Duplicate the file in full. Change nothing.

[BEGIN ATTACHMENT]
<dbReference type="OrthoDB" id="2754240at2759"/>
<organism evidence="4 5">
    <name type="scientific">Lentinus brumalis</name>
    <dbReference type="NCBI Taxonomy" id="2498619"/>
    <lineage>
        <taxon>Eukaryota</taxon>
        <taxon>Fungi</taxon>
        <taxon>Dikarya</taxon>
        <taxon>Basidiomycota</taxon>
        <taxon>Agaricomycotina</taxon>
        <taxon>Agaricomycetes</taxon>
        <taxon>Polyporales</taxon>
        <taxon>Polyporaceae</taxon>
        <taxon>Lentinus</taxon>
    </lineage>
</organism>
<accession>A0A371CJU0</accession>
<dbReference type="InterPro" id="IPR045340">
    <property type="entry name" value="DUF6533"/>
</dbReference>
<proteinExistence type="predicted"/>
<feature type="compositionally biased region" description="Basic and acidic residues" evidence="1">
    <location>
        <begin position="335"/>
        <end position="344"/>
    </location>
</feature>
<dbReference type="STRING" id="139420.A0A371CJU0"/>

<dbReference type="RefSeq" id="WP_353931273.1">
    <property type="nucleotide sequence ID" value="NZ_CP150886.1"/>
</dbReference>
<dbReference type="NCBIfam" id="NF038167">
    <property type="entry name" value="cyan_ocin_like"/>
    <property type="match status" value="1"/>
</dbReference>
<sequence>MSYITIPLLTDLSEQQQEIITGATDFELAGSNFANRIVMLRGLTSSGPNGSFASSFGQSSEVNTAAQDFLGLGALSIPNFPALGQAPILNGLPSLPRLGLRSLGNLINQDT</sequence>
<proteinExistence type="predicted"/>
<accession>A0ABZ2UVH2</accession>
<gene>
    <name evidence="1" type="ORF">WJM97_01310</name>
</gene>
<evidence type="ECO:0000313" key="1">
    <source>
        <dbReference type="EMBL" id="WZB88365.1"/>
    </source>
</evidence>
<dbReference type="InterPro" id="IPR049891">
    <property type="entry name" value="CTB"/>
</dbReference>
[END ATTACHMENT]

<dbReference type="OrthoDB" id="2754240at2759"/>
<organism evidence="4 5">
    <name type="scientific">Lentinus brumalis</name>
    <dbReference type="NCBI Taxonomy" id="2498619"/>
    <lineage>
        <taxon>Eukaryota</taxon>
        <taxon>Fungi</taxon>
        <taxon>Dikarya</taxon>
        <taxon>Basidiomycota</taxon>
        <taxon>Agaricomycotina</taxon>
        <taxon>Agaricomycetes</taxon>
        <taxon>Polyporales</taxon>
        <taxon>Polyporaceae</taxon>
        <taxon>Lentinus</taxon>
    </lineage>
</organism>
<accession>A0A371CJU0</accession>
<dbReference type="InterPro" id="IPR045340">
    <property type="entry name" value="DUF6533"/>
</dbReference>
<proteinExistence type="predicted"/>
<feature type="compositionally biased region" description="Basic and acidic residues" evidence="1">
    <location>
        <begin position="335"/>
        <end position="344"/>
    </location>
</feature>
<dbReference type="STRING" id="139420.A0A371CJU0"/>

<dbReference type="RefSeq" id="WP_353931273.1">
    <property type="nucleotide sequence ID" value="NZ_CP150886.1"/>
</dbReference>
<dbReference type="NCBIfam" id="NF038167">
    <property type="entry name" value="cyan_ocin_like"/>
    <property type="match status" value="1"/>
</dbReference>
<sequence>MSYITIPLLTDLSEQQQEIITGATDFELAGSNFANRIVMLRGLTSSGPNGSFASSFGQSSEVNTAAQDFLGLGALSIPNFPALGQAPILNGLPSLPRLGLRSLGNLINQDT</sequence>
<proteinExistence type="predicted"/>
<accession>A0ABZ2UVH2</accession>
<gene>
    <name evidence="1" type="ORF">WJM97_01310</name>
</gene>
<evidence type="ECO:0000313" key="1">
    <source>
        <dbReference type="EMBL" id="WZB88365.1"/>
    </source>
</evidence>
<dbReference type="InterPro" id="IPR049891">
    <property type="entry name" value="CTB"/>
</dbReference>